“When women step ‘out of bounds,’ whether it’s in politics, business, or in this case, culture and entrepreneurship, it touches a nerve,” Gaytán said. “That, for me, is a far more interesting story.”
Timing is also a factor, with many possibly seeing Jenner’s tequila launch as the last straw in repeated instances of cultural appropriation – both by Jenner and her family specifically, and by wealthy and powerful individuals generally.
“In the case of tequila (and similar national-origin products), accusations of cultural appropriation seem to happen when a celebrity from a different cultural background (i.e., not Mexican) acquires or founds their own brand,” Gaytán said.
“To some degree, everyone engages in cultural appropriation,” she added. “. This does not mean that the effects of everyone’s appropriation of a cultural product is the same – power, access, representation, all of these dimensions are at play.”
She told Insider that one root of the issue causing the outrage is that Mexican goods and culture (like tequila) seem to hold more value in the US than Mexican people do.
“For Mexicans and Mexican-Americans living in the United States, it certainly stings to see yet another non-Mexican capitalizing on their culture,” Gaytán said. “Why might it sting? Well, for one, even as I write, real Mexicans – mothers, fathers, children – are in cages, put there by the US government. That could not happen in a country that respected Mexicans as humans.”
While timing and gender may be factors here, I would argue that audience is another that could be just as powerful.
Consider how different Clooney and Gerber’s audience is from Jenner’s. When the two men came out with Casamigos in 2013, their celebrity friends could be seen touting the drink. The price point made it perfect for any adult with disposable income to purchase a tequila that connected them with the suave coolness of Clooney without breaking the bank.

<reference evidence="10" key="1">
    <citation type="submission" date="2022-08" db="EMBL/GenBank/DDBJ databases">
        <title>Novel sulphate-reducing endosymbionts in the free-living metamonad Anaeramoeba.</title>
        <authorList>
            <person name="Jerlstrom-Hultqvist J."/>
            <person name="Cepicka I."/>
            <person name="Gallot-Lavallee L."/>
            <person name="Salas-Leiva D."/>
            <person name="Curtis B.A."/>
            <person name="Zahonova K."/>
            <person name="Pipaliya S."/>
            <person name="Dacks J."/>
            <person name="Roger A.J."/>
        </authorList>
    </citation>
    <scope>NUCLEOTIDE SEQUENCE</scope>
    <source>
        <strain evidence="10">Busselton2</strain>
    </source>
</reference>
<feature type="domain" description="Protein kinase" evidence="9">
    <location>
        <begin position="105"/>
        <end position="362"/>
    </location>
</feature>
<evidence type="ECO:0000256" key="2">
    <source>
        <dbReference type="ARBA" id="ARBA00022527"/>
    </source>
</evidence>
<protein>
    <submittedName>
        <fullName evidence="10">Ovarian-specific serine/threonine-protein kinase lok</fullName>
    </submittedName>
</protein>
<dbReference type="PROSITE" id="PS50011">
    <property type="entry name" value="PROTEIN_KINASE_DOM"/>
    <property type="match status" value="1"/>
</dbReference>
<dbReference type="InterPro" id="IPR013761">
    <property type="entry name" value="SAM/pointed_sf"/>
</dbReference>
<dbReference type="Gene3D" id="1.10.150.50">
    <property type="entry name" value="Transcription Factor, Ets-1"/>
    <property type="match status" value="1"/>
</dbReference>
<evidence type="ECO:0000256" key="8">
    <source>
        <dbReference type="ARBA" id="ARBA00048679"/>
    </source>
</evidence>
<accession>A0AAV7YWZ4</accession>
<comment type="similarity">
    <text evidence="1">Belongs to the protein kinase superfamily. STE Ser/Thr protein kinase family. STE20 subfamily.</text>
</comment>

Eighteen- to 35-year-olds, who may be more attuned to issues of cultural appropriation, weren’t (and still aren’t) exactly that brand’s target market.
But Jenner’s entire brand as a millennial herself is built on that demographic. Her audience is largely (though not exclusively) made up of millennials and Gen Zers who are deeply involved with and active on social media and who care deeply about issues involving racial equity – and who aren’t shy about calling out instances of cultural appropriation when they see them.
Kendall isn’t the first in her blended, extremely famous family to be criticized for a business decision or face accusations of cultural appropriation.
Kim Kardashian West’s Skims shapewear was originally called Kimono until she was called out for appropriating the name of the traditional Japanese garment and changed it.
Kylie Jenner took heat for performing in Cardi B and Megan Thee Stallion’s “WAP” music video, with many critics calling the cameo “unnecessary” in a video that otherwise celebrated “Black female excellence.”
And multiple members of the family, including Kylie, Khloe, and Kendall herself, have been called out for appropriating traditionally Black hairstyles. Kim was even accused of blackface on her Paper magazine cover, which critics said drew inspiration from racist imagery.
In the end, Jenner launching a tequila brand may be problematic, but it’s no more so than Casamigos or any of the other celebrity tequila launches that came before it. And it’s important to consider why people are only calling this out as cultural appropriation now.
Representatives for Jenner declined to comment when reached by Insider.